In This Issue

This week, we run another installment in our series about graduates of the African American HIV University, this week profiling Jaasiel Chapman, a member of our BTAN chapter in Cincinnati. We also share an update from Richard Wolitski, who spoke about the intersections between HIV, HCV and LGBT health at the recent SYNchronicity Conference, where he encouraged us to continue to break down the various silos that exist in our work.

We run a very interesting piece from our friends at Kaiser Health News about a storyline we think is worth keeping an eye on: the efforts by Louisiana's health secretary to employ a little-known federal patent law that might allow people living with hepatitis C to obtain antiviral medications at a much lower cost.

We also ask you for your help. The Black AIDS Institute is creating a report on the Affordable Care Act (ACA), also known as Obamacare. We are looking for people who are willing to talk about their experiences with health insurance, whether they have health insurance they purchased through the Marketplace at, have benefitted from the expansion of Medicaid, or have private or employer-based insurance. Read on for more information on how your voice can be heard by politicians, policymakers and other influencers nationwide.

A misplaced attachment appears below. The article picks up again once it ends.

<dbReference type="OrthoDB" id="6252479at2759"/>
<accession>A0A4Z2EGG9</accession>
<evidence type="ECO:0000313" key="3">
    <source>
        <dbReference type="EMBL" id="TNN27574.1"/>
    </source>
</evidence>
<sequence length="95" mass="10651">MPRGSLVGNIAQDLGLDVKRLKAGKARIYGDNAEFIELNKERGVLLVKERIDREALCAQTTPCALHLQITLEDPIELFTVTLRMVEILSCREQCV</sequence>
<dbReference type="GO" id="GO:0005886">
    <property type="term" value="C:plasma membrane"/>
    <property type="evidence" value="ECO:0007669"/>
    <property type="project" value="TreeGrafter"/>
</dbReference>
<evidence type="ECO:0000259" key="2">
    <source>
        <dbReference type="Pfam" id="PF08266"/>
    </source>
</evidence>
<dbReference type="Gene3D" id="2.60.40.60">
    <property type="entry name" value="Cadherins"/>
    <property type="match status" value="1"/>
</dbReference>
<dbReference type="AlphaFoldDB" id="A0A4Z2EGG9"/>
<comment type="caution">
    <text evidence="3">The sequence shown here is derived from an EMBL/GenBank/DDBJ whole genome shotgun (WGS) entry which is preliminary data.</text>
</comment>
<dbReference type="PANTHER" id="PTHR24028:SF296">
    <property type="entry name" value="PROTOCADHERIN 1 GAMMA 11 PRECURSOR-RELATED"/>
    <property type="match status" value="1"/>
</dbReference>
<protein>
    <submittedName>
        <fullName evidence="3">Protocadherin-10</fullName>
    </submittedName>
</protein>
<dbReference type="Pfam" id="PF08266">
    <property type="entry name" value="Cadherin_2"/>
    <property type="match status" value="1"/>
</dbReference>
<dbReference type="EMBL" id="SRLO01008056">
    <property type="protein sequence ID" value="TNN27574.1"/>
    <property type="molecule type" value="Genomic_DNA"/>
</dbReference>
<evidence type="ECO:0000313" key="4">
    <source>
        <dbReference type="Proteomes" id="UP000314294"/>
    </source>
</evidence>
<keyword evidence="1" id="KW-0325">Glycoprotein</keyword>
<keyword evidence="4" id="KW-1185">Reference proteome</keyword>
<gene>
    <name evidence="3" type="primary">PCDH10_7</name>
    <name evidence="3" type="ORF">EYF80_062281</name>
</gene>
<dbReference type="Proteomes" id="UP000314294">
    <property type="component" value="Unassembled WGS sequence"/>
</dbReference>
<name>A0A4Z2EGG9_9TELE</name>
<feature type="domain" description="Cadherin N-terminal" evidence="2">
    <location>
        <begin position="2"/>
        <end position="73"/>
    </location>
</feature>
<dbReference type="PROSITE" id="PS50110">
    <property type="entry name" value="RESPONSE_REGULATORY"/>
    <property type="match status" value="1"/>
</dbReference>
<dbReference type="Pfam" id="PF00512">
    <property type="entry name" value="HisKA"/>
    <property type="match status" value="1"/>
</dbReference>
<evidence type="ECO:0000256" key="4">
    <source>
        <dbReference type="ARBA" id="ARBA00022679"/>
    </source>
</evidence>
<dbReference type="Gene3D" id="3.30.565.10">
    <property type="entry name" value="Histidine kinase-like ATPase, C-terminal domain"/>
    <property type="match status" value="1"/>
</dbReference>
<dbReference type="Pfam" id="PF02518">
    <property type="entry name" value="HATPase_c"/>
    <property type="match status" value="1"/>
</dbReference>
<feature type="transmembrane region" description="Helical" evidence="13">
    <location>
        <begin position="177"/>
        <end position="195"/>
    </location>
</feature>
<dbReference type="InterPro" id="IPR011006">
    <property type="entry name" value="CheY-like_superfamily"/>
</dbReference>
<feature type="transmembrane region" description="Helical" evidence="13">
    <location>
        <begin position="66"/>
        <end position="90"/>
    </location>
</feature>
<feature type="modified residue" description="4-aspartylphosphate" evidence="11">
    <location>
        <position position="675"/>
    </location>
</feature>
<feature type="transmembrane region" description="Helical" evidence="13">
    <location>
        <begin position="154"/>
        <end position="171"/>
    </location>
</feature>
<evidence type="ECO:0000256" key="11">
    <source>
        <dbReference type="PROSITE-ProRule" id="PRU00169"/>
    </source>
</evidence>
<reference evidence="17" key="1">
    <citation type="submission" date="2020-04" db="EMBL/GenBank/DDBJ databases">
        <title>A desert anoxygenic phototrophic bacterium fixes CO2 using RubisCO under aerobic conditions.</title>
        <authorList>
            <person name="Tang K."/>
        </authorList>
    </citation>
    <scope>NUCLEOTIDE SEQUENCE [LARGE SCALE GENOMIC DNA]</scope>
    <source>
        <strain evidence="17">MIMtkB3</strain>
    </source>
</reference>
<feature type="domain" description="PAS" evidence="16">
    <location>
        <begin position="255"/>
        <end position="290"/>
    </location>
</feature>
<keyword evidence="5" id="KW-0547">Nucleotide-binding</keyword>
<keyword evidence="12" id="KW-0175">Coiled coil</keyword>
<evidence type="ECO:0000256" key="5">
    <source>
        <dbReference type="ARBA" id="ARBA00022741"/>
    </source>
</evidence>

The Institute will also engage in several activities to raise awareness of National HIV Testing Day, which takes place on June 27. First, we are compiling a Calendar of Events taking place nationwide during the 30 days leading to National HIV Testing Day. We invite you to contribute any activities your organization is holding to end HIV/AIDS in Black communities. We also invite young Black GBTQ, same-gender-loving, and gender nonconforming people interested in participating in an Instagram campaign whose goal is to challenge the negative media imagery and stereotypes of Black men as well as the erasure of Black GBTQ, same-gender-loving, and gender nonconforming people from mainstream narratives. Read on to learn how you can participate.

Yours in the struggle,